King's Alumna Dances in Radio City Christmas Spectacular
December 17, 2013 - 12:00am
"King’s didn’t just give me an education, it helped me find my identity in God. King’s made me become a storyteller and able to communicate beautiful things without words."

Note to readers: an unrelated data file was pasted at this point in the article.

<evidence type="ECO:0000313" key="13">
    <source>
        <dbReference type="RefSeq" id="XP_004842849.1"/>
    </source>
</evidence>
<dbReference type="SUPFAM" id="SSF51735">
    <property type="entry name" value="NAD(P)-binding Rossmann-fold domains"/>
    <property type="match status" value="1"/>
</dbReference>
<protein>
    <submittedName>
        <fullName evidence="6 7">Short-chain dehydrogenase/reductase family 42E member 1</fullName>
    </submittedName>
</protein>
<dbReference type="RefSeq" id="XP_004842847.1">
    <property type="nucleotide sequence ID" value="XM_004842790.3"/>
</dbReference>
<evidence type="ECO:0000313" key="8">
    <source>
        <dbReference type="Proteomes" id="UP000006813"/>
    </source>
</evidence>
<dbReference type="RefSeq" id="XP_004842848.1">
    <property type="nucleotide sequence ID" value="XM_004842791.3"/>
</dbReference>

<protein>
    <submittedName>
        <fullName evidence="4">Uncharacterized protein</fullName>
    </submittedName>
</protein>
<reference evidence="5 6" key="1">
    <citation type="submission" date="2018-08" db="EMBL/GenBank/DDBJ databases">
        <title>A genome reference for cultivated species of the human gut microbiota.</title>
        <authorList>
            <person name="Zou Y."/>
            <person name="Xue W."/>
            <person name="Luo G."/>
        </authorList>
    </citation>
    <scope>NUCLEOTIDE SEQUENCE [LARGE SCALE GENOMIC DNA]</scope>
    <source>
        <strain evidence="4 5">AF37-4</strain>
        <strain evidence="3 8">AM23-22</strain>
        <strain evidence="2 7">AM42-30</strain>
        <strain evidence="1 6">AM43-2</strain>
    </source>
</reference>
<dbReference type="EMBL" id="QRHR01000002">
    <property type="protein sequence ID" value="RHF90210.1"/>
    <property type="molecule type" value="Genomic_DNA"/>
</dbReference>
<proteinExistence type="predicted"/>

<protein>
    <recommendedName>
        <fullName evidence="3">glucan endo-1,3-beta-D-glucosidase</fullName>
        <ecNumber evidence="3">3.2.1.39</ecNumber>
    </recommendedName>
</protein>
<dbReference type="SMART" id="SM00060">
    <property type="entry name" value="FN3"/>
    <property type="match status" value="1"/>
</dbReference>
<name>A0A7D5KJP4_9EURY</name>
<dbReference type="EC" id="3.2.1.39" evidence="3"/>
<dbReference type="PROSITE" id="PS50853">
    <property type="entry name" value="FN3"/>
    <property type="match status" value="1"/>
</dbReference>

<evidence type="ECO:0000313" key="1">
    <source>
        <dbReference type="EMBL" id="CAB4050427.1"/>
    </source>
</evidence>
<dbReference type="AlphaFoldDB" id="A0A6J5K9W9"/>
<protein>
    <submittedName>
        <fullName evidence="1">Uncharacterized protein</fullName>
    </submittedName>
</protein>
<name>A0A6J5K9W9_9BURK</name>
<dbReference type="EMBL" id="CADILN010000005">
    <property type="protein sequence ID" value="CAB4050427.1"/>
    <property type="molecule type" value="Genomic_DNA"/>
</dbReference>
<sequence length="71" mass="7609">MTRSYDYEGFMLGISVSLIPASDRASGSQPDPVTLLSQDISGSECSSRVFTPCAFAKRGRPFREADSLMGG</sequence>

On November 13, the Radio City Christmas Spectacular opened, as it does every fall: a harbinger of the coming Christmas season in New York City. But this time, something was different, and a little more magical. This time, there was a King’s alumna on the stage – recent graduate Eliza Cunningham.When she came to King’s in 2009, Eliza (formerly Ohman) knew she wanted to be a professional dancer. She was hoping to book something her freshman year, as there’s pressure to start young in the dance world, but mid-way through the year, something shifted. "Dance was an idol in my life," she says. "I didn’t know who I was without it." So Eliza took a risk and decided to just be a college student for a while. She became an asset to the King’s community, working as a student services representative and serving in house leadership as helmsman and president of the House of Barton.Her senior year, Eliza started to seriously pursue dance again. Dr. Harry Bleattler, the chair of theMedia, Culture, and the Arts program, worked with her to create a practicum course, which allows MCA majors to earn credit hours for practical arts experience. Eliza was able to earn twelve credit hours her last semester for taking classes at Broadway Dance Center, a studio in the theatre district.It was there that she was picked up by Clear Talent Group, the agency that now represents her. Since graduating in May, Eliza has booked jobs with Macy’s, Target, Sega, and, of course, Radio City. That’s quite an impressive feat, since, according to Eliza, dancers can expect to book only one or two out of every ten auditions. "You go into the field prepared for rejection," she says. Click to tweet about Eliza.Since October, Eliza has spent eight to twelve hours a day rehearsing for the Radio City Christmas Spectacular. She’s part of the blue cast, one of two casts which perform 16 shows a week. Her life has transitioned from studying and house meetings to cross-training and workout classes, ice baths, and "drinking water like a camel."But the long days and hard work are worth it. Being part of the show has been an incredible experience for Eliza. She’s surrounded by "high caliber artists" and has become well-practiced in precision dancing, the hyper-clean style of dancing that the Radio City Christmas Spectacular uses. "It’s not about sticking out; it’s about blending in," she says.So far, the dress rehearsal has been Eliza’s favorite part of the season, since it’s the first time the dancers get to perform for an audience. "You interact with the audience and hear the excitement," she says, and "you suddenly want to give them your best performance." Does she get nervous? She does, but says "I like feeling nervous, because it reminds me of how grateful I am to have a job."What’s next for Eliza? She would love to do a Broadway show. But, "I just feel so honored to be able to dance," she says.The King’s College might seem like an unusual choice for an aspiring professional dancer, but when asked if she’d choose King’s if she had to do it over, Eliza says she would. Learning about the movements and philosophy of art inspired her to pay attention to what she was saying through her dancing and made her a better artist. "King’s didn’t just give me an education, it helped me find my identity in God," she says. "King’s made me become a storyteller and able to communicate beautiful things without words."You can read more about how Eliza balanced classes and pursuing a dance career here and find out more about how to see her perform in the Radio City Christmas Spectacular here.In the heart of New York City, The King's College is an accredited, Christian liberal arts college. Through the truths of Christianity and great works in politics, philosophy, and economics, we are educating the next generation of leaders for America and the world.